325 of 349 people found the following review helpful
A Smaller D3,
This review is from: Nikon D700 12.1MP FX-Format CMOS Digital SLR Camera with 3.0-Inch LCD (Body Only) (OLD MODEL) (Camera)
This is an amazing camera. I am not going to go over the specs because you can read about them on just about any camera web site. What I am going to concentrate on is who should buy one and why.
First off, I've read about many folks lamenting having bought the D300 and now feel like the need to "upgrade" to a D700. These are two different cameras for two different purposes and as such don't compete against each other so much as complement each other. The D300 doesn't have the low noise capability (The D700 can get clean images at ISO1600 vice ISO400 for the D300) nor does it have the wide angle capabilities of the D700. The D700 doesn't have the 1.5x multiplier of the D300 so wide angle lenses are truly wide. Additionally, while you can use DX lenses on the D700, you will only be using 5 mp of your sensor.
Another comparison is between the D3 and D700. They both have the same sensor so the image and ISO abilities are the same. The D700 comes slower out of the box but with the Nikon EN-EL4a Rechargeable Li-Ion Battery for MB-D10 Battery Pack and Nikon D2 and D3 Digital SLR Cameras, Nikon MB-D10 Multi Power Battery Pack for Nikon D300 & D700 Digital SLR Cameras, Nikon BL-3 Battery Chamber Cover for Nikon EN-EL4 and EN-EL4a for the MB-D10, and Nikon MH-21 Quick Charger for Nikon EN-EL4 and EN-EL4a Rechargeable Li-Ion Batteries (~$500) you will be rocking with 8 fps and great battery life; just barely slower than the D3. Also, I have not found any technical data on the autofocus and processing chip but in my non-scientific side by side comparison the D700 seemed just as fast as the D3 while the D300 appeared noticeably slower. (This was shot with the 85mm 1.4D. This lens does not have Silent Wave Motor focus and therefore relies on the camera's focusing motor.) As I said this is not scientific but I am also guessing that Nikon saved on engineering costs by just transferring the guts of the D3 to the D700 and slowing it down (this is probably the reason the D700 gets such poor battery life (200-300 shots vice 1000 shots) in comparison to the D300).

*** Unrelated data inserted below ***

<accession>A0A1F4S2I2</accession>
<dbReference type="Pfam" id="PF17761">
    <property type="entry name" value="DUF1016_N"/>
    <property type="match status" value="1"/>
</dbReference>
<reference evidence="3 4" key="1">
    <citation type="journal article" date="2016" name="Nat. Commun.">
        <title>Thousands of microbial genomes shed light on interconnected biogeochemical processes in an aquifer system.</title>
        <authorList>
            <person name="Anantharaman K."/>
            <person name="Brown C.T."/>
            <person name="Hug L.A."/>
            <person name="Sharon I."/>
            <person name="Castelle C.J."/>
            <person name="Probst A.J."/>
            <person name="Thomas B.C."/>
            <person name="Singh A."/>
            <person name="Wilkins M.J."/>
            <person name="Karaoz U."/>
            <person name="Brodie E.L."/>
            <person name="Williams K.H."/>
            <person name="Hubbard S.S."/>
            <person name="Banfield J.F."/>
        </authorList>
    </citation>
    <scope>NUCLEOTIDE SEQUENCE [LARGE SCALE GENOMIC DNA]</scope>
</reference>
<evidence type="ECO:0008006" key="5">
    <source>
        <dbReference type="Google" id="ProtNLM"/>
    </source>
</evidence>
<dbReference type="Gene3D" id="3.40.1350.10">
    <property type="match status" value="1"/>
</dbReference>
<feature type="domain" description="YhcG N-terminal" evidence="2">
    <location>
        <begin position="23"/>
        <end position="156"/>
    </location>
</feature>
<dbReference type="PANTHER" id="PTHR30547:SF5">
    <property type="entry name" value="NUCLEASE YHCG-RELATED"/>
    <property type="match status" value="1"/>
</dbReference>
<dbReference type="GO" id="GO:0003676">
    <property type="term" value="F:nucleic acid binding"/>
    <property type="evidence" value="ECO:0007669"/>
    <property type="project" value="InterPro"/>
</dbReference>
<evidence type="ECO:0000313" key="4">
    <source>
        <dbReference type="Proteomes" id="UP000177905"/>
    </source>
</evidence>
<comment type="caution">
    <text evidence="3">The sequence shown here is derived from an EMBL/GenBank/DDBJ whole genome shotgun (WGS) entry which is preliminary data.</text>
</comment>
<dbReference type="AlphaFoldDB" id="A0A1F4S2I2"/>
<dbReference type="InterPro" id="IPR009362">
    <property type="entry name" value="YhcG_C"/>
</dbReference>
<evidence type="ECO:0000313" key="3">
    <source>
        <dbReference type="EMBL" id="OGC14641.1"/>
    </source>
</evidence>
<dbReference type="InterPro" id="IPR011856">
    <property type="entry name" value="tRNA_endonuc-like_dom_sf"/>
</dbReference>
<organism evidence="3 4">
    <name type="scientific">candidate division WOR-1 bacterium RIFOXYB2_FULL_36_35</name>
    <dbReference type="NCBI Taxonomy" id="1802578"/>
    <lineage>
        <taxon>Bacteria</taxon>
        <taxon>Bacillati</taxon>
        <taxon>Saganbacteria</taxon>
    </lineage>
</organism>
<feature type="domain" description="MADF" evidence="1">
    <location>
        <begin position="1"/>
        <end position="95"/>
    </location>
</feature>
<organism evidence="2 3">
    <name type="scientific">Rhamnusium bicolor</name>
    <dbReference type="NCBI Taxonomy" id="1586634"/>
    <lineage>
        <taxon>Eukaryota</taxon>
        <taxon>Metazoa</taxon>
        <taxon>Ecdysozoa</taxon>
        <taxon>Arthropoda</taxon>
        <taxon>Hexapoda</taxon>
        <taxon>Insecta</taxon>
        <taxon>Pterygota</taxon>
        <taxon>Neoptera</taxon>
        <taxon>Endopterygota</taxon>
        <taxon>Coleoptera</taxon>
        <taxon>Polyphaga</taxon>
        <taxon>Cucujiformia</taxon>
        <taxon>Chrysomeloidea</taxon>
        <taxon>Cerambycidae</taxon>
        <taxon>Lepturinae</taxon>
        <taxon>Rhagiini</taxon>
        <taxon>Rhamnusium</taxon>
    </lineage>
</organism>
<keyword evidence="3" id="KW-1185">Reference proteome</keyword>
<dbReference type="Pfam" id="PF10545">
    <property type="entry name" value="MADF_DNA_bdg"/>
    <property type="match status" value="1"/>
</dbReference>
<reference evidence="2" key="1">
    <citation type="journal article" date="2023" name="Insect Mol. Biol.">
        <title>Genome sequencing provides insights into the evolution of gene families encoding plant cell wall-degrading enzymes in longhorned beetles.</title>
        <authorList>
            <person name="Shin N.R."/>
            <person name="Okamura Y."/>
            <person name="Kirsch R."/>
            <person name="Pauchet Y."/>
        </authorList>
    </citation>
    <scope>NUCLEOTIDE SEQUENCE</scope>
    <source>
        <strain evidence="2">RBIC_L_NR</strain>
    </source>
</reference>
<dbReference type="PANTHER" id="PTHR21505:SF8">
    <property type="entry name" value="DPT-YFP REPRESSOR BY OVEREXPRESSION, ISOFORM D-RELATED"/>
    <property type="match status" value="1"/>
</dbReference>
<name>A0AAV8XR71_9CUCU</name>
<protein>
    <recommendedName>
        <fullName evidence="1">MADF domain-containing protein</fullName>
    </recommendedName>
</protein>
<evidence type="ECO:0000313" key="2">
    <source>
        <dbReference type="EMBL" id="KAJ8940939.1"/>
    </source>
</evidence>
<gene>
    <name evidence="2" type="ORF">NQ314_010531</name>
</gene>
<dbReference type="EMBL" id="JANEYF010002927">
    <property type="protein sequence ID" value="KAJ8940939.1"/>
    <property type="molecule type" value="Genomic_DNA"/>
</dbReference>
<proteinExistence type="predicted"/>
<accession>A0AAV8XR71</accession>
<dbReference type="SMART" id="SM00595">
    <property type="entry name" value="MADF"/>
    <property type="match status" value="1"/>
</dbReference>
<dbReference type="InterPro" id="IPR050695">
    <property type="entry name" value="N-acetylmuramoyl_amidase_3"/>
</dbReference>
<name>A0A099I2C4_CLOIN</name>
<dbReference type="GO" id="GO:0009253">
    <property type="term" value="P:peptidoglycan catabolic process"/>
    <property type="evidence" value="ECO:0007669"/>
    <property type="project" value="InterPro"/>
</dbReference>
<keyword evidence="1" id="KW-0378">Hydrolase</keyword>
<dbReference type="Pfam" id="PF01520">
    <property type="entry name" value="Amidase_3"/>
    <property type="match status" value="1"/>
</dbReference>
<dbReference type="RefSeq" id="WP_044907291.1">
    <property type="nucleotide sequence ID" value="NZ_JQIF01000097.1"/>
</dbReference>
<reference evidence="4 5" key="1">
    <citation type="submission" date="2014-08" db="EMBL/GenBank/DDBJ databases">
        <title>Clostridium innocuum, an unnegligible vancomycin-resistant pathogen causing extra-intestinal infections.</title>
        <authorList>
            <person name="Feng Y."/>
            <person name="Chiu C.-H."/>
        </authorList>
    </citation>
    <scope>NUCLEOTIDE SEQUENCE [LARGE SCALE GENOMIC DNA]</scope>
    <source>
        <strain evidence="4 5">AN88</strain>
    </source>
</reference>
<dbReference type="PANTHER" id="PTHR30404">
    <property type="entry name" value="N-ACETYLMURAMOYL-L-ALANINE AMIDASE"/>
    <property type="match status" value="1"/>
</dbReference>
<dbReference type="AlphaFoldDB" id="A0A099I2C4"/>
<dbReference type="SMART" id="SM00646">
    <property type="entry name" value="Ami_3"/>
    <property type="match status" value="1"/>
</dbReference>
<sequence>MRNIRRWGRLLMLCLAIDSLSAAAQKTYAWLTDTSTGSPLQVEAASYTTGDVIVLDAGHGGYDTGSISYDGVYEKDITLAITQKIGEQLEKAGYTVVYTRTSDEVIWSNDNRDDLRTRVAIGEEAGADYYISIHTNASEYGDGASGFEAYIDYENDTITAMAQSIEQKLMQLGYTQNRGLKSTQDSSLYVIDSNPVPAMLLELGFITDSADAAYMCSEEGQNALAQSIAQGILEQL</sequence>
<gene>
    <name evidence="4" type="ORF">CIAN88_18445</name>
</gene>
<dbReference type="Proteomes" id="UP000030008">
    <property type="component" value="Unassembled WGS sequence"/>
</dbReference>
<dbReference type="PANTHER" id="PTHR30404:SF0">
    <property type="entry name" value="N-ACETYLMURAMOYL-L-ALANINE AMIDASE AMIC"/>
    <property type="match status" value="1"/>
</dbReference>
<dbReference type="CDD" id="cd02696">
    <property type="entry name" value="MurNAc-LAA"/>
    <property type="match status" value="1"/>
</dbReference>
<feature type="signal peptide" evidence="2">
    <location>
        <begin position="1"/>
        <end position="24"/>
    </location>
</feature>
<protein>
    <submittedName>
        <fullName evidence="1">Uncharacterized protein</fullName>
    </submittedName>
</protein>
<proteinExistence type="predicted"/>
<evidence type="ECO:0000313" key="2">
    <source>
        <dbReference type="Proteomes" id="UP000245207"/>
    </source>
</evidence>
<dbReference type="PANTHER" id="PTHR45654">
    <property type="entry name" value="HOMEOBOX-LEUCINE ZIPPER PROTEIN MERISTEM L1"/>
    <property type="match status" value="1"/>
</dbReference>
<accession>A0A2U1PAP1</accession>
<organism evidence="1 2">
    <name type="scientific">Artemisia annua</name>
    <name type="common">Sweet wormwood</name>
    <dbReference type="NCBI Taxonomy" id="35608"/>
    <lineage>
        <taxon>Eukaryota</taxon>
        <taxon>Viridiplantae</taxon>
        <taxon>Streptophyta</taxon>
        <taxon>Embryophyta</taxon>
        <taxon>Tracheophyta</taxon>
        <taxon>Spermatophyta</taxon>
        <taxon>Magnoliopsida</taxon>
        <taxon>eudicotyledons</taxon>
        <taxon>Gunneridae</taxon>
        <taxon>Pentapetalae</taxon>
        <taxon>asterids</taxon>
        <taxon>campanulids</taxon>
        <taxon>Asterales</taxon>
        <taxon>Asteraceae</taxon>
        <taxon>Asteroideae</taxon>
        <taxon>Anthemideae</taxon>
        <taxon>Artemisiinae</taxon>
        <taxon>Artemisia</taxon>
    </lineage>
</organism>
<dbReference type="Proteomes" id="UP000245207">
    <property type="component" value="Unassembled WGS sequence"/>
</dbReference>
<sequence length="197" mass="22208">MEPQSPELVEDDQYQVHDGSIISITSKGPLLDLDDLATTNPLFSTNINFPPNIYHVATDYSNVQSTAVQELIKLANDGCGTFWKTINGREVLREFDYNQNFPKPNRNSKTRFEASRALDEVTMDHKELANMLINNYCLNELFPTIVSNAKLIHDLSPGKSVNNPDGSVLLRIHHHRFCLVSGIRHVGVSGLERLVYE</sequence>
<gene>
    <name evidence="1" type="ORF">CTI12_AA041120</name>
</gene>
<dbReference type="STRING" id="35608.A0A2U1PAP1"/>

So without further ado:
Buy the Nikon D700 12.1MP Digital SLR Camera (Body Only) if:
You need to shoot in no flash low light situations. With a 1.4 lens at 1600 ISO you would be amazed at the quality of the photos! If you are not doing close up work of people you can get great shots @ 6400 ISO. If you can stand a grain in B+W(a very cool effect by the way), then you can get good shots @ 25,600!
You want to shoot ultra wide. With no multiplication factor, you can shoot truly wide angle photos. The 14mm is 14mm not 21mm like on a DX camera. Also, although you can get the Nikon 12-24mm f/4G ED IF Autofocus DX Nikkor Zoom Lens which will be the equivalent of 18-36mm, it will still have the distortion of a 12-24mm lens. So compared to the FX D700 you would get 14 deg less width with more distortion.
You are willing to spend $4500 more on the lenses. The body is disposable, the lenses are what last. You could get away with a 50mm 1.4 and that would be a fine place to start and a great way to learn how to frame a picture. However, I would recommend the following 3 lenses and I would recommend getting them in the following order. 1) The Nikon 85mm f/1.4D AF Nikkor Lens for Nikon Digital SLR Cameras - $1000 (Super fast, incredibly shallow depth of field, and amazing construction. Get this lens and practice getting good with a fixed length lens! Get this lens over the 85mm 1.8 for the construction and 9 blade design. You will be blown away with how low the light can be and you can still get the shot! (Rumors have it that Nikon is about to replace this lens with a new improved version. I expect the new lens will be better but will likely cost 1.5 to 2x as much.) 2) The Nikon 70-200mm f/2.8G ED-IF AF-S VR Zoom Nikkor Lens for Nikon Digital SLR Cameras - $1700 This is the lens pros use to earn their living. (It has been 5 years since Nikon updated this lens so it is due for a replacement soon but again I am sure it will be more expensive and this lens rocks right now) 3. The Nikon 14-24mm f/2.8G ED AF-S Nikkor Wide Angle Zoom Lens - ~$1600. Stupid fast, stupid wide, and stupid great. What more can you ask?
Buy the Nikon D300 DX 12.3MP Digital SLR Camera with 18-200mm f/3.5-5.6G ED-IF AF-S VR DX Nikkor Zoom Lens if:
You want an amazing all around lens. The Nikon 18-200mm f/3.5-5.6 G ED-IF AF-S VR DX Zoom-Nikkor Lens (27-300mm equivalent) You really never need to take this lens off. You can shoot wide (27mm) and telephoto (300mm) Wow this lens does it all.
You want to shoot long. If you take a D300, the 70-200mm 2.8, and a 1.7x teleconverter you get a 178-510mm F4.8 for $3600!! Or add the 300mm 2.8 and you get a 765mm F4.8 for $6500 ($3000 cheaper and 5 lbs lighter than a 600mm F4 lens). Totally astounding.